Using the Record Node#
The Record Node, found in the “Recording” section of the Processor List, controls how data is written to disk. Every signal chain requires at least one Record Node in order to save data.
Adding a Record Node into a signal chain brings up the following interface:
On the top-right of the Record Node editor is the write path selector which opens up an explorer window to navigate to the desired write directory. Use this to set the root path of where the data files generated from this Record Node will be stored. By default, each Record Node will inherit its data directory from the one indicated in the global recording options interface.
Directly below, the engine selector pull-down lists the available recording formats. By default, only the Binary format is available. The Open Ephys Format and NWB Format are available via the Plugin Installer.
All Record Nodes must be removed from the signal chain before installing a new data format plugin.
To the left of the engine selector is the disk space monitor, which indicates the amount of free space available at the path shown by the write path selector.
Recording Continuous Channels#
The continuous channel configuration interfaces accessed by clicking on the “continuous channel buffer monitors” on the left of the Record Node interface. Hovering over each monitor will display the name of its corresponding data stream (a block of channels that are sampled synchronously).
The continuous channel buffer monitors track the state of the recording buffer for each subprocessor. If these start to fill up, it indicates that your computer can’t keep up with disk writing. When they become 90% full, recording will automatically stop to prevent data corruption. If this occurs, you can try reducing the number of channels being recorded, or split the disk writing duties across multiple record nodes (see below).
Clicking on one of the continuous channel buffer monitors opens up a channel selector interface as shown below. By default, the interface has every channel set to record. Through the interface, you can toggle individual channels on/off, select ALL or NONE, or indicate a custom range of channels using Matlab-style slicing, as shown in these exaxmples:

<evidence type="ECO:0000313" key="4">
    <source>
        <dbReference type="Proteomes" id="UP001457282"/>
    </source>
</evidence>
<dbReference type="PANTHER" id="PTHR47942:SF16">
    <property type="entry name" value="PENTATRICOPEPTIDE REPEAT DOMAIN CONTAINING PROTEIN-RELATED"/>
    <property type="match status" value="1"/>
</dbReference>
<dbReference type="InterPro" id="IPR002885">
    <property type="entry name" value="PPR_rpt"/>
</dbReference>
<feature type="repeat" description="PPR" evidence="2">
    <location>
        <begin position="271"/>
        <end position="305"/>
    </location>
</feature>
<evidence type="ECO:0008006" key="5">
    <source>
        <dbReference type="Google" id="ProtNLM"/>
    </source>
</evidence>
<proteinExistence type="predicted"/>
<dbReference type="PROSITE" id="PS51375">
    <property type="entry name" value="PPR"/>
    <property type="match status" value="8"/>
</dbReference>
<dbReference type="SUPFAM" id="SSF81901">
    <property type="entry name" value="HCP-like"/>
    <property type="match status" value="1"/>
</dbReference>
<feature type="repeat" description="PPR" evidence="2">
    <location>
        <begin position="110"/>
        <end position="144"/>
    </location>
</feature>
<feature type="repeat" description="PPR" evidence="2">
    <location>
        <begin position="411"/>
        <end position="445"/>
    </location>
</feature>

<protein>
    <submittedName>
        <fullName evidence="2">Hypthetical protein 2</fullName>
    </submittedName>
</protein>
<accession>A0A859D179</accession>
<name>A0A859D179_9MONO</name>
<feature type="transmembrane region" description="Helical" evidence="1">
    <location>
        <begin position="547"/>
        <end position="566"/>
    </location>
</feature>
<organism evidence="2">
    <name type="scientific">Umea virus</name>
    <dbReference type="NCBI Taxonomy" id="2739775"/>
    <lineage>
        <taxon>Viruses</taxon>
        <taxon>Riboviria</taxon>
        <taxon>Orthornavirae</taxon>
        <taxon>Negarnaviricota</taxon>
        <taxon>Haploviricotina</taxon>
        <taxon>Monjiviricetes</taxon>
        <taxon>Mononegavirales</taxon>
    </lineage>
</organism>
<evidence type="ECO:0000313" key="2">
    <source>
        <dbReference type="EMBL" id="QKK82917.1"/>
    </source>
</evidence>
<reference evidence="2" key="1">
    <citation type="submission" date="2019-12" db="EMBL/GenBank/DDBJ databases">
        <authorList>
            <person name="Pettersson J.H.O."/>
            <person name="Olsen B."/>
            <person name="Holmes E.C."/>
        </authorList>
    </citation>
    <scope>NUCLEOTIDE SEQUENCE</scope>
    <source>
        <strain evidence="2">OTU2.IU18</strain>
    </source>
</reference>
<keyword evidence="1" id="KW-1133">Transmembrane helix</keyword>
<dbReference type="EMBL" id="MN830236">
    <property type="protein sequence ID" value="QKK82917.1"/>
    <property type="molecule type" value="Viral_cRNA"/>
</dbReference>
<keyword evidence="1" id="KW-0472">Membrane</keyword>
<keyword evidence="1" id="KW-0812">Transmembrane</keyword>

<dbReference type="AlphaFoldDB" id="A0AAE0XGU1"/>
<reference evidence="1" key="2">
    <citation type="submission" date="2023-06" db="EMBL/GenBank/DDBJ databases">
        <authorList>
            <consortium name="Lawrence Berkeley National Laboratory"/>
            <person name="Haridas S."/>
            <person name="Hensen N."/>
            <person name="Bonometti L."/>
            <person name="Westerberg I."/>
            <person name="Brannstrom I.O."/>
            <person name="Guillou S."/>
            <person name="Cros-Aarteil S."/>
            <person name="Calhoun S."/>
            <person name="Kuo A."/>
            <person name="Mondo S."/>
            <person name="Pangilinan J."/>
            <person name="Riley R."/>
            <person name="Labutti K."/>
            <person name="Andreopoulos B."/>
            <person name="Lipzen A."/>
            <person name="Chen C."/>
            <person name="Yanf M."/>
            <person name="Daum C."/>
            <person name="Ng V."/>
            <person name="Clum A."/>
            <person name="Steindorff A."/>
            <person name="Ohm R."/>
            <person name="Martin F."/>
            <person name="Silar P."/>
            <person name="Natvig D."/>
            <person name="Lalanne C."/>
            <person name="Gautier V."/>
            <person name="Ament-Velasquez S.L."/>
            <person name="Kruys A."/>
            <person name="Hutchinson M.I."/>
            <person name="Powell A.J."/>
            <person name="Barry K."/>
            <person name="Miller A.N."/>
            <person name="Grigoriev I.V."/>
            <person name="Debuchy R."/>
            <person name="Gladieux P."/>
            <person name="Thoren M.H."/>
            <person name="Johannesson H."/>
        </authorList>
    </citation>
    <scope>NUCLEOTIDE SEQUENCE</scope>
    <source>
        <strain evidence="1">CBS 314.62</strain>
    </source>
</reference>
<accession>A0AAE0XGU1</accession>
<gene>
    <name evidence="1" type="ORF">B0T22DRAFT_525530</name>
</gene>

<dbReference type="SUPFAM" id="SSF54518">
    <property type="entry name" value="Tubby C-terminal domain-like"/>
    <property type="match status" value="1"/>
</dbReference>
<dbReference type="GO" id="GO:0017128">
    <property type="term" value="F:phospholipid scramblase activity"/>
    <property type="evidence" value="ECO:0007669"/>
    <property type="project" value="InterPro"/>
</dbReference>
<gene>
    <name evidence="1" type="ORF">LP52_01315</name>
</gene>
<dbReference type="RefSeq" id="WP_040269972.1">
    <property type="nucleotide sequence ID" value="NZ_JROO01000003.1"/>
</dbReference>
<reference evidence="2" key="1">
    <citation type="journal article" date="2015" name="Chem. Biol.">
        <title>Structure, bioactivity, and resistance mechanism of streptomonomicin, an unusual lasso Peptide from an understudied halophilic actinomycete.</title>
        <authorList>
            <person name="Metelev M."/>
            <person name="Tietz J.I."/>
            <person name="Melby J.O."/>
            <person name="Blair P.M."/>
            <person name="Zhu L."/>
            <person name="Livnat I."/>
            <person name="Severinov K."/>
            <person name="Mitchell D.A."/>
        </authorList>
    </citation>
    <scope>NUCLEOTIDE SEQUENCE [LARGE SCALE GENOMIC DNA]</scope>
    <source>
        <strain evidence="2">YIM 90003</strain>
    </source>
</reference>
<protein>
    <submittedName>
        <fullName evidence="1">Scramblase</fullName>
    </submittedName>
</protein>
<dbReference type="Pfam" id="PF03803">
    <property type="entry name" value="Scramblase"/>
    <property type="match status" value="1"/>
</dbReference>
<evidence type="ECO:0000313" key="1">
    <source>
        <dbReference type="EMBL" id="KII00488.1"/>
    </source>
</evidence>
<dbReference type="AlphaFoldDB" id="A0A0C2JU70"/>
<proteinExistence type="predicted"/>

Click anywhere outside the channel selector or use the ESC key to exit.
Below the engine selector is the toggle event recording button, which determines whether this Record Node will save incoming events. This will be turned on by default, and should only be turned off if you’re sure events are being saved by another Record Node. Regardless of the toggle state, underlying events will not be modified by the Record Node.
The toggle spikes recording button will enable/disable recording of any spike data coming into this Record Node. In order for spikes to be detected by the Record Node, you must have a spike-generating processor somewhere upstream of the Record Node in your signal chain.
Multiple Record Nodes#
There are several cases in which it’s useful to have multiple Record Nodes in the same signal chain:
Recording raw data and spikes: It’s strongly recommended to record the data exactly as it comes out of each source node, which means placing a Record Node directly to the right of each source in the signal chain. After that, the data can be bandpass filtered to extract spikes without affecting the original signals. If a Spike Detector is used, then a separate Record Node will be needed to record the spike waveforms. This Record Node can optionally have all of the continuous channels disabled, as these have already been written to disk by the upstream Record Node.